I have the 4 door in Tornado Red. I think it’s really sexy and the 4 door really balances the look of the car. It’s also more practical than a coupe for the sporting family man that likes a thrill now and then. The 18” wheels fill out the slightly flared fenders really nicely. I’m not sure about the factory powder coated red calipers – they are not machine finished and it looks a bit like something your friend and you did over the weekend in the garage with a can of spray. I’ll take it over the rusty look you would otherwise have in the long term, however I can’t award full points for this effort.
The adaptive headlights with LED daytime running lights on the other hand are nothing short of brilliant. It’s probably my favorite thing about the car especially during the winter season when it’s dark in the morning on my way to work and dark in the evening on my way home. They are bright and illuminate the road well. I was somewhat skeptical about the “adaptive” feature but you can really see this working on a twisty road. They really seem like something you would find on a much more expensive car and maybe it’s and incentive to upgrade to an Audi and get the other goodies. Fog-lights are included to tick a box on a marketing exec spec sheet. The front grille is attractive with a nicely finished honeycomb pattern and a prominent VW logo in the center, accented by two thin red stripes.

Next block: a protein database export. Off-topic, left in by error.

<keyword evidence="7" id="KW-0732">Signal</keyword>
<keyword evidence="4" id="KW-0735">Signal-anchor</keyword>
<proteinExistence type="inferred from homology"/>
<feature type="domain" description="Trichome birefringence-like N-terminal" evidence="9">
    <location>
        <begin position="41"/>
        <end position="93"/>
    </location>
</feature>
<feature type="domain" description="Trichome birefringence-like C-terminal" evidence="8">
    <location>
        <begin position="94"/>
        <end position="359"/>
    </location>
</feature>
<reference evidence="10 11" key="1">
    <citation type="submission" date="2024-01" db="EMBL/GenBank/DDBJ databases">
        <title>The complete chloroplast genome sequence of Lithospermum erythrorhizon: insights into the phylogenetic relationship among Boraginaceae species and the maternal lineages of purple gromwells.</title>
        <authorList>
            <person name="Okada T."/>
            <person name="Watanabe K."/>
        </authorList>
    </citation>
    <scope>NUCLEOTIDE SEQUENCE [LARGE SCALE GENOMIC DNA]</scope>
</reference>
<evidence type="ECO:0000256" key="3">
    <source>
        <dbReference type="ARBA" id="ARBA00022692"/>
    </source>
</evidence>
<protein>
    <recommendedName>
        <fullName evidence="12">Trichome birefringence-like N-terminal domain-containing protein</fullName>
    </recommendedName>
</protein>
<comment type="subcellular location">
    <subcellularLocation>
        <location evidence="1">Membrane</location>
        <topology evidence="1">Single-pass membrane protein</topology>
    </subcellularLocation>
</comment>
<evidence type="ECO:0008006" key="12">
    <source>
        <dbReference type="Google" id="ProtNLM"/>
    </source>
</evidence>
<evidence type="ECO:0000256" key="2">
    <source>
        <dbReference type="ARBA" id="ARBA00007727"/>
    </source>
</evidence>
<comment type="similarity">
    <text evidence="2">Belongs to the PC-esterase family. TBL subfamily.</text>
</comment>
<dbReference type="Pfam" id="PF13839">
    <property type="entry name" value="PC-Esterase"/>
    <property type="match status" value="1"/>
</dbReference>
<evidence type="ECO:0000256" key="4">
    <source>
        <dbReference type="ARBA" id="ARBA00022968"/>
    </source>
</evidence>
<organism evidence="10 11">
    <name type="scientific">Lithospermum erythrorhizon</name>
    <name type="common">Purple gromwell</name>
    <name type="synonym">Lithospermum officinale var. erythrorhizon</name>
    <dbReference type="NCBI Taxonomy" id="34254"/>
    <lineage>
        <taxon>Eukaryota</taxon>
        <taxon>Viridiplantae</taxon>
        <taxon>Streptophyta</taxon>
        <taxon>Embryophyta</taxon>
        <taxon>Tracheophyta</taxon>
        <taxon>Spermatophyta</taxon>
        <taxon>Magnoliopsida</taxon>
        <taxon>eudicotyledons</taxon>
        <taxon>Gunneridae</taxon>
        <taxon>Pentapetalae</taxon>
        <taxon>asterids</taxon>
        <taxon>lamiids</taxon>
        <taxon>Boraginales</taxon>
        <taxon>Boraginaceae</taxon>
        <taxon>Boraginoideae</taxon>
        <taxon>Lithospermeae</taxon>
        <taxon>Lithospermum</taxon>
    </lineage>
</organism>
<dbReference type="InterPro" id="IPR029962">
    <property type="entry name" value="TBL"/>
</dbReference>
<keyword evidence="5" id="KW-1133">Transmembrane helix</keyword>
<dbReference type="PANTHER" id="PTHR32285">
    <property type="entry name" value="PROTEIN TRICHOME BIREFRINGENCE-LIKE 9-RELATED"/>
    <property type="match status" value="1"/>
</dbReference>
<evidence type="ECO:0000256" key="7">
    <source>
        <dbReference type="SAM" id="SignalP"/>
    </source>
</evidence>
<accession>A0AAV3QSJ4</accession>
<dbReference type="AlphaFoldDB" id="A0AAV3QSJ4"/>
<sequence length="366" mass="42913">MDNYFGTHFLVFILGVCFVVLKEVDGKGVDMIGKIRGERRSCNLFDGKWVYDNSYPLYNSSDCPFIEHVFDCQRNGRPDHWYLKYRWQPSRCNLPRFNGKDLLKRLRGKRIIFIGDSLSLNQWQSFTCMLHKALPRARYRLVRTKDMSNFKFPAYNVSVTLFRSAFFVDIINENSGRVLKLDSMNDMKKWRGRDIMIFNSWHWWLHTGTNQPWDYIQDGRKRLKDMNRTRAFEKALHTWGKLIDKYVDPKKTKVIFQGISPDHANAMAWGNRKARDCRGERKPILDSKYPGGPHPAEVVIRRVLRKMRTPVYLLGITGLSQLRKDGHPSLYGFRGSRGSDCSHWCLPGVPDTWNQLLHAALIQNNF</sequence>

Working my way to the rear of the car I notice the heated side mirrors with builtin turn markers. The classic amber works for me really well, I’m not a big fan of changing the colors of safety items like signals and break lights etc. The mirrors seem a bit small and it’s a real shame that euro style glass with a blind spot zone are not included in this North American version of the hot hatch.
There isn’t a lot to say about the taillights – these are the same as every other Golf. It would have been nice if they included the LED tail light assembly from the Golf R but I guess the budget went on the front lights. That’s ok.